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Old September 17, 2014   #1
JJJessee
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Default My favorite way to prepare tomatoes and pasta

So, so, simple.

I love this technique, and you don't need to speak Italian to get it.
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Old September 18, 2014   #2
luigiwu
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Thanks for posting this! So how do those tomatoes "keep" just hanging there?? and for how long?
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Old September 18, 2014   #3
JJJessee
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They have a thick skin on them. It's a variety call Peinnolo del Vesuvio. I believe it was Dar Jones who first brought seed to the US a couple of years ago. I have a few plants this year and this year I'm hoping to duplicate the preserving aspect of this little mater.
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Old September 18, 2014   #4
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A delicious and very quick meal that we have enjoyed repeatedly this year. Sometimes we enjoy it with a few enhancements just to add variety, such as onions, a few herbs, or panko sautéed with a touch of butter or olive oil and hint of garlic. Always with salt and fresh pepper at the end and maybe a sprinkling of cheese just before serving or a tiny dash of balsamic vinegar well mixed in. So much better than Ragu and a lot less trouble. Light and delicious while a good way to use extra tomatoes...and not just San Marzano or Roma. The possibilities are numerous, like a bit of parsley or even peas. One night a bit of cinnamon, on another Mediterranean/Middle Eastern herbs and spices and even a touch of mint. We prefer the thin pastas.
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Old September 18, 2014   #5
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Please keep us posted on how these tomatoes keep and taste!
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Old September 19, 2014   #6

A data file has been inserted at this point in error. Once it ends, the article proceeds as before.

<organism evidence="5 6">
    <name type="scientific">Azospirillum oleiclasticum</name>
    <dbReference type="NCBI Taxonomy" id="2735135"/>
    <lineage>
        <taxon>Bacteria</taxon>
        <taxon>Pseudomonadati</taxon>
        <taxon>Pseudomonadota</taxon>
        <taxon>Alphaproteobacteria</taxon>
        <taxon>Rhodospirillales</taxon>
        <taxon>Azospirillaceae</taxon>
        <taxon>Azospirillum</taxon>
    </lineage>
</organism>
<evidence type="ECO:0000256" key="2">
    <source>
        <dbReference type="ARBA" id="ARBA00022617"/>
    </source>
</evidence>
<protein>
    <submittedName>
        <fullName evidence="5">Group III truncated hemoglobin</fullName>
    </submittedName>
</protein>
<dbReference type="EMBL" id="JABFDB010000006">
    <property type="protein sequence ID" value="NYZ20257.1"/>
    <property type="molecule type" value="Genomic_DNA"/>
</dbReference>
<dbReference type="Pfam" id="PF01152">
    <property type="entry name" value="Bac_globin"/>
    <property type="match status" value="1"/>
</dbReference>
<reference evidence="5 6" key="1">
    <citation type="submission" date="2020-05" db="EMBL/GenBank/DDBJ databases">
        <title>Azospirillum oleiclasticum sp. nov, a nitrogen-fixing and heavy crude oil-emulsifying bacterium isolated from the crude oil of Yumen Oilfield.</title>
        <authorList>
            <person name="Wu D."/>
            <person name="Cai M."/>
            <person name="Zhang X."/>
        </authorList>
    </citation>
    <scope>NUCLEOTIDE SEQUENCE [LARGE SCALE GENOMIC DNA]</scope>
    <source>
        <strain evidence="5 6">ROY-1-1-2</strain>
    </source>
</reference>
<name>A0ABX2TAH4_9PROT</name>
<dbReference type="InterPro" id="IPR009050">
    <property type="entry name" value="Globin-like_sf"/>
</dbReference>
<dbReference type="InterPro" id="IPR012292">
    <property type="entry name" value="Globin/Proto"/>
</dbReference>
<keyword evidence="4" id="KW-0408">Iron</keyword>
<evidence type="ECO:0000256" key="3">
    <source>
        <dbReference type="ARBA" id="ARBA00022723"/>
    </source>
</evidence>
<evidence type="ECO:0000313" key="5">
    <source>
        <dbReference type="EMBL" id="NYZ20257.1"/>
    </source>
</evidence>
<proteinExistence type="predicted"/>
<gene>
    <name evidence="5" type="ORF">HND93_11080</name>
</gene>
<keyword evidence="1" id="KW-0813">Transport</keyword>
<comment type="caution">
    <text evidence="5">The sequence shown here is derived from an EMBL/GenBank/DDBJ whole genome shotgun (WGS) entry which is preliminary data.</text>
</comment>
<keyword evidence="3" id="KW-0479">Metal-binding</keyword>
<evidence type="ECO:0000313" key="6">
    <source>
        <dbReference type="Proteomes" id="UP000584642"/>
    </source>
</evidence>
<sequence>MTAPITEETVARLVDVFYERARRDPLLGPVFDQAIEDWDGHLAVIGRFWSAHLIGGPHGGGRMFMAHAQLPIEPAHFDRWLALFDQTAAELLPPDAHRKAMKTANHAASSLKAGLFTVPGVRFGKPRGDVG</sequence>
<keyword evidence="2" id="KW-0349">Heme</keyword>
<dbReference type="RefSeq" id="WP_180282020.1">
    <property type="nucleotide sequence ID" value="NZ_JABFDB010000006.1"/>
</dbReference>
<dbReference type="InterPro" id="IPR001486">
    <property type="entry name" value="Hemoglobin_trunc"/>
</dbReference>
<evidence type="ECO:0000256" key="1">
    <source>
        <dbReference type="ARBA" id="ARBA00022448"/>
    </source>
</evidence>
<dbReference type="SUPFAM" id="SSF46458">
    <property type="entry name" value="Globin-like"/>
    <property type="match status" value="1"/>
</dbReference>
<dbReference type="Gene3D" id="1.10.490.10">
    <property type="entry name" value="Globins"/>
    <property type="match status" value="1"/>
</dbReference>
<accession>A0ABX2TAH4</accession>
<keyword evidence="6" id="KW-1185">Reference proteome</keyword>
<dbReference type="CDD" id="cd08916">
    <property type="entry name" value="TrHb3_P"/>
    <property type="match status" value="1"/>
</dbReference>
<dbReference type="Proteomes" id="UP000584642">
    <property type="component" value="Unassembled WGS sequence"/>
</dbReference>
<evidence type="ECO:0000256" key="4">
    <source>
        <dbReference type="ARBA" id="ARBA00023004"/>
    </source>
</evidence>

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Yes indeed, easy and super tasty. As Mensplace added, one can tweak it in many ways. I always use more garlic, combo of oil and butter, and for a super treat, use fresh pasta.
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Old September 20, 2014   #7
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Growing up one of my best friend's family taught me how to cook Italian...and make pasta and pasta sauces from scratch. This was a very traditional way, as in the video. However for larger quantities you need to adjust how you prepare it and not in a fry pan like this.

Different fresh herbs, quantity of garlic, with or without meat or seafood, EVO alone or not, adding heavy cream or not...all sorts of variables to make different regional versions.

Yummm...now I'm hungry. LOL Think I may have to make up some pasta for this evening.
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Old January 18, 2015   #8
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I`m just discovering this post(being new to the site). Just ordered Peinnolo del Vesuvio seeds from Heritage and should get them started this week. I`m especially interested in learning more of that way of preserving the tomatoes.
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Old January 18, 2015   #9
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No skin removal? I think I would find all those thick skins distracting, and would lift them out after the crushing step. Otherwise, looks delicious! Of course anything that contains tomatoes, EV olive oil, garlic, and basil is a multiple "O" by definition!